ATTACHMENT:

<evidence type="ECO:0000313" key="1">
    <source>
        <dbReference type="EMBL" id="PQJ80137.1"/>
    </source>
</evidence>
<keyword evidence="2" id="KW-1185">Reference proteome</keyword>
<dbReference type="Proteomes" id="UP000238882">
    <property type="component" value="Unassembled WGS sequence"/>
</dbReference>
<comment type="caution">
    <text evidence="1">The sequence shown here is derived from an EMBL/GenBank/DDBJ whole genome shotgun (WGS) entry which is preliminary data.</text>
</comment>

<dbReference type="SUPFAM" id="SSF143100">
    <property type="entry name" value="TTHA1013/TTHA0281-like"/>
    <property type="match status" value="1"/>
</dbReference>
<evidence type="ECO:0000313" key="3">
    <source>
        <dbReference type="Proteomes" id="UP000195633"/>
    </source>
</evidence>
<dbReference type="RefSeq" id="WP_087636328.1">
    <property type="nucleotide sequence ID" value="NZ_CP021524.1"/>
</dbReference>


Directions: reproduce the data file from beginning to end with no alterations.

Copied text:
<evidence type="ECO:0000313" key="1">
    <source>
        <dbReference type="EMBL" id="PQJ80137.1"/>
    </source>
</evidence>
<keyword evidence="2" id="KW-1185">Reference proteome</keyword>
<dbReference type="Proteomes" id="UP000238882">
    <property type="component" value="Unassembled WGS sequence"/>
</dbReference>
<comment type="caution">
    <text evidence="1">The sequence shown here is derived from an EMBL/GenBank/DDBJ whole genome shotgun (WGS) entry which is preliminary data.</text>
</comment>

<dbReference type="SUPFAM" id="SSF143100">
    <property type="entry name" value="TTHA1013/TTHA0281-like"/>
    <property type="match status" value="1"/>
</dbReference>
<evidence type="ECO:0000313" key="3">
    <source>
        <dbReference type="Proteomes" id="UP000195633"/>
    </source>
</evidence>
<dbReference type="RefSeq" id="WP_087636328.1">
    <property type="nucleotide sequence ID" value="NZ_CP021524.1"/>
</dbReference>